“Revenue and Recruitment” is the fifth in a series of articles about how governments are embracing social media. Want to learn more? Read the white paper, or watch the on-demand webinar featuring Beverly Macy.
Governments make money, which should come as no surprise. Beyond taxes, revenue generation is a significant part of many agencies. Think banking, post- mail and package delivery, museums, apparel (yes, apparel), and many other products and services that come with a price. Similar to military recruiting, often government products and services are competing directly with private sector. For example, the US Postal Service directly competes with FedEx, UPS and hundreds of national and international delivery services. In many countries, the national airlines compete directly with private airlines and with national airlines from other countries.
And just like the private sector, marketing and advertising are absolutely necessary to compete. Need I say more?
Similar to armed forces recruiting efforts, government agencies compete with one another to attract top talent. government organizations that specialize in scientific research have to compete with private companies to recruit PhD graduates. What was once considered a “no brainer”, governments have become highly competitive; offering comparable salaries often accompanied by generous benefits that private companies simply could not offer.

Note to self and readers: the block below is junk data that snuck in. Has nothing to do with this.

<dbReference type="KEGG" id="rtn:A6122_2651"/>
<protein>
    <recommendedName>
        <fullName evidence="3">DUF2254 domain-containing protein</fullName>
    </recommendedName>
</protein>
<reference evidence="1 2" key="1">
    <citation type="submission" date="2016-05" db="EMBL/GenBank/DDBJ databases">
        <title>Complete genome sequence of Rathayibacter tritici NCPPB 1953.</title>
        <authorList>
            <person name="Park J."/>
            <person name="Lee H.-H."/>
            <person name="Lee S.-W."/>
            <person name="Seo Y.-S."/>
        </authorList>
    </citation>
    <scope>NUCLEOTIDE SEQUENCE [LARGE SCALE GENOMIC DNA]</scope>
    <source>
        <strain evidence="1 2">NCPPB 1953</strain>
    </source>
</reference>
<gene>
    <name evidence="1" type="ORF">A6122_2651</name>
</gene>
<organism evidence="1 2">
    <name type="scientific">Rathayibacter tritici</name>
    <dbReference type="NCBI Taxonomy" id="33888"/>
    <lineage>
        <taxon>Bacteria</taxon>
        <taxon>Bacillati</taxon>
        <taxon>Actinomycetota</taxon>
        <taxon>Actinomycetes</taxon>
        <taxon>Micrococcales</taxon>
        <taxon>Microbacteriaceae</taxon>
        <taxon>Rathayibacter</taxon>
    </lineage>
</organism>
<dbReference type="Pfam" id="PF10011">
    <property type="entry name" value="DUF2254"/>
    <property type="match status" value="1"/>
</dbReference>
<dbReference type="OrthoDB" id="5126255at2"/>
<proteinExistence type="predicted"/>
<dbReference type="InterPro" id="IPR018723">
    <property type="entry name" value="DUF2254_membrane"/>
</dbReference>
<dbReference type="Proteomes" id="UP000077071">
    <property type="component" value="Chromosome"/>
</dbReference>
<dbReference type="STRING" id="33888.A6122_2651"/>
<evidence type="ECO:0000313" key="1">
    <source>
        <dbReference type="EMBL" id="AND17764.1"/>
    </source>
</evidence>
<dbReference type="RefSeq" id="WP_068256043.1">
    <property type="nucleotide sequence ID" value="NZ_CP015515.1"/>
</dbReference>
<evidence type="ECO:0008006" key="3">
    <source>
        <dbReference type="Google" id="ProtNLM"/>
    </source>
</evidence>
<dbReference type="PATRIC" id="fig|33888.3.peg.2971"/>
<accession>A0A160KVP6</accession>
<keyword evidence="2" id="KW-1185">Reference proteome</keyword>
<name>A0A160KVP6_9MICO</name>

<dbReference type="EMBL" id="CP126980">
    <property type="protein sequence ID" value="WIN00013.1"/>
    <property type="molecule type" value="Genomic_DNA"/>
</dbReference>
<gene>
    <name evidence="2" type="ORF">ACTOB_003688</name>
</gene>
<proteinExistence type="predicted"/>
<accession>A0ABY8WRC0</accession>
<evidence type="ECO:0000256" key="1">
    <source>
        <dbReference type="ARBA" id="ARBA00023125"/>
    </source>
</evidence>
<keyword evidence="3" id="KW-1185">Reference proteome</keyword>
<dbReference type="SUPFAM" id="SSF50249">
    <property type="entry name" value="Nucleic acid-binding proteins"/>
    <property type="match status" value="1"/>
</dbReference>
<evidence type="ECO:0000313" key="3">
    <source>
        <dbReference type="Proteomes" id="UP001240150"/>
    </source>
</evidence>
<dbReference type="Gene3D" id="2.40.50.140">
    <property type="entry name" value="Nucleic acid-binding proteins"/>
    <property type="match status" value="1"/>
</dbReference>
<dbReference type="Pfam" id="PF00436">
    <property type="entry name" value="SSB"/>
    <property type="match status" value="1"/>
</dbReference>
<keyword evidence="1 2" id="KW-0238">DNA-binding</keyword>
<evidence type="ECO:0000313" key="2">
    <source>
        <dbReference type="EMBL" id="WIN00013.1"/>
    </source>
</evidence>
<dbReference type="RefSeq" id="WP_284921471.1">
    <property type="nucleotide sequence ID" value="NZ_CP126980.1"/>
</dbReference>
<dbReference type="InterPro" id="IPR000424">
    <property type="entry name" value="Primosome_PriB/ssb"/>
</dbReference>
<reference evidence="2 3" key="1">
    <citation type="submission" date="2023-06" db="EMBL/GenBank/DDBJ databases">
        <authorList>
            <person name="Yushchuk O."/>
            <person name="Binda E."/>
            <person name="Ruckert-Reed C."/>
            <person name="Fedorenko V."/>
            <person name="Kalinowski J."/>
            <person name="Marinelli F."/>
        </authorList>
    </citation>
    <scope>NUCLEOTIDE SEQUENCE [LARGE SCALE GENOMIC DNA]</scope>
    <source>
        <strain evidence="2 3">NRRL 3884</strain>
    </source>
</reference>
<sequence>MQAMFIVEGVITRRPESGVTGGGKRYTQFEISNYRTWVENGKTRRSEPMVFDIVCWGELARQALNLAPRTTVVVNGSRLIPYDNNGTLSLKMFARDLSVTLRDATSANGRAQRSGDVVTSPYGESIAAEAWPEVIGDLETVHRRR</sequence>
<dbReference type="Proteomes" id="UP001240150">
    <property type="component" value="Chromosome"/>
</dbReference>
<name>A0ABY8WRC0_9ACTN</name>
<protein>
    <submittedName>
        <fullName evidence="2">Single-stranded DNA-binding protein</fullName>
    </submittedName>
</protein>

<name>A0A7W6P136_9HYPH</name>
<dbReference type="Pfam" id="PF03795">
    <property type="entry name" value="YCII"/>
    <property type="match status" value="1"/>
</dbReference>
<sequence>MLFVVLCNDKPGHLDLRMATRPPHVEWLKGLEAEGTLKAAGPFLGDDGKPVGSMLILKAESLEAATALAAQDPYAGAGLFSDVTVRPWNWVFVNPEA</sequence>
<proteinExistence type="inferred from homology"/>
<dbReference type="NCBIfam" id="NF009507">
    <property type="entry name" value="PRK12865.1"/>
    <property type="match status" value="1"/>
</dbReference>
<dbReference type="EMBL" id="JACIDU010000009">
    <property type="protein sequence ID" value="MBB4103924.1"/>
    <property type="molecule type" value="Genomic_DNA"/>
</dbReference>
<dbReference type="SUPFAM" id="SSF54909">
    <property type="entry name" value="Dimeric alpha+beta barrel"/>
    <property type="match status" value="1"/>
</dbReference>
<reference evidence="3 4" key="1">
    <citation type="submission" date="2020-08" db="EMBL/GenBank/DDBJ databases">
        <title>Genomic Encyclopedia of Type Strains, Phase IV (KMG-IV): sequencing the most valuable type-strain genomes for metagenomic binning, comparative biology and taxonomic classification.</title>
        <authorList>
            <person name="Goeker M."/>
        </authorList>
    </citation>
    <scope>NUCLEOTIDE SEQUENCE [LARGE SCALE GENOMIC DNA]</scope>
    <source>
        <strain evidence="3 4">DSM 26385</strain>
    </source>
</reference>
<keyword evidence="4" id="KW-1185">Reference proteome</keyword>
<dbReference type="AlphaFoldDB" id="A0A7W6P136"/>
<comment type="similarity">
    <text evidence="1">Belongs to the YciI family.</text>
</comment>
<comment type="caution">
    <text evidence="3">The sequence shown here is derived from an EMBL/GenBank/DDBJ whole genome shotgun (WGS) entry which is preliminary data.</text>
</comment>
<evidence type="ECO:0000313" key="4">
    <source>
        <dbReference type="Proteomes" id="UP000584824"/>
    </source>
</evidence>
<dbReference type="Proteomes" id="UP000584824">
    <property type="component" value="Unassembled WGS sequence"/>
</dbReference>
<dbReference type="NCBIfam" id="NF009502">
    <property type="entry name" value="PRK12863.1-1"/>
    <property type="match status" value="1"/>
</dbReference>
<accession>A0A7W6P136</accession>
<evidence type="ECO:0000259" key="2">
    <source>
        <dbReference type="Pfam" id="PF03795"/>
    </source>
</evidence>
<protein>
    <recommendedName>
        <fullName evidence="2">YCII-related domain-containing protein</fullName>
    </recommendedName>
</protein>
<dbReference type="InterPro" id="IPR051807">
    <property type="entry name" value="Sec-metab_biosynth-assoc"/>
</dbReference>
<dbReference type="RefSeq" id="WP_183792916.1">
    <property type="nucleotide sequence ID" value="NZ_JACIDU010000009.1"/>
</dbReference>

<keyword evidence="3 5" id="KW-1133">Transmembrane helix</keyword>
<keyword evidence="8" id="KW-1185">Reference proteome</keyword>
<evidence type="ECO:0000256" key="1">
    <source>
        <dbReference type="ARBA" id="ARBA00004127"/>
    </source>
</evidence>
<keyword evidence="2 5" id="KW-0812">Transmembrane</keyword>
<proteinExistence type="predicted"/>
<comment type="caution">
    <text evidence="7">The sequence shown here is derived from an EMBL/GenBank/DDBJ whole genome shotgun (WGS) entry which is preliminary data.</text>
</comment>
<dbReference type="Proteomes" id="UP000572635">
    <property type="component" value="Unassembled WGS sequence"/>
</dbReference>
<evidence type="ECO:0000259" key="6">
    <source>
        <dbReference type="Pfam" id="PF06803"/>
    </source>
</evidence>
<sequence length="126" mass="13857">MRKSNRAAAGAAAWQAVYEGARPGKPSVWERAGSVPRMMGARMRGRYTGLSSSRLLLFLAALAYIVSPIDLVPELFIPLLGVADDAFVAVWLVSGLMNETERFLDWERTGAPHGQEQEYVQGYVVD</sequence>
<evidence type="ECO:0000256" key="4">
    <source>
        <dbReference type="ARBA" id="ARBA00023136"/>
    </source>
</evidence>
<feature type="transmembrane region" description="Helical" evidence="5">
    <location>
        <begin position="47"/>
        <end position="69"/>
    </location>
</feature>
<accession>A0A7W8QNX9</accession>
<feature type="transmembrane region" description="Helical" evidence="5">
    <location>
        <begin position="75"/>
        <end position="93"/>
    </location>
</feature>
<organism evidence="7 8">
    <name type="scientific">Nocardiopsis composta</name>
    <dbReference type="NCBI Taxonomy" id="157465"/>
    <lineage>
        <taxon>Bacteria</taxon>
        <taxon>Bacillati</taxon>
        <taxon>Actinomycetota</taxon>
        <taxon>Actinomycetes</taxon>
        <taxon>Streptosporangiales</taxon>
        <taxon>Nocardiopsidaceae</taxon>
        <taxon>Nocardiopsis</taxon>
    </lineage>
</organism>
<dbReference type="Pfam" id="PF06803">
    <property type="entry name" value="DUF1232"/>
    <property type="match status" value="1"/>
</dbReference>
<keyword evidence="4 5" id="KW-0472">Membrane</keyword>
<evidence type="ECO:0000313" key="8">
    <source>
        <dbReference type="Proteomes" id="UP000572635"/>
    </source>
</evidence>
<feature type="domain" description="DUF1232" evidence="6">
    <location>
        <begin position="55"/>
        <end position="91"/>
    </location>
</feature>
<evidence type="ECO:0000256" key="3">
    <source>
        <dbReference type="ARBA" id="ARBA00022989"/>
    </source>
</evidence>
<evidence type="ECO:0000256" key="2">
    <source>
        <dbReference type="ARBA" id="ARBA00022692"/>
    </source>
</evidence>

I recently spoke to the HR recruiting team at a government agency (specializing in scientific research). I was surprised to hear that they’d abandoned the notion that if you post a job on the official web site, qualified candidates would ultimately seek them out. They acknowledged that when posting jobs that required a highly specialized skill set, they would receive only a handful of resumes. When the demand is high and the supply is low, HR recruiters have made strategic adjustments in their techniques.
Monitoring social media channels, listening to conversations and reading posts, quickly yielded a much larger pool of potential candidates. government recruiters can now proactively attract talent – specialized talent – even individuals not looking for jobs! It’s no surprise that scientific government institutions are on the cutting edge of social media adoption and public engagement.
Want to learn more about how governments can start to leverage the power of social media for public communications? Download our white paper and watch the webinar: “Social Media in Government: 5 Key Considerations.” Complete the form and you’ll be given access to both the webinar and the white paper.
Keep watching for future posts about government in social media.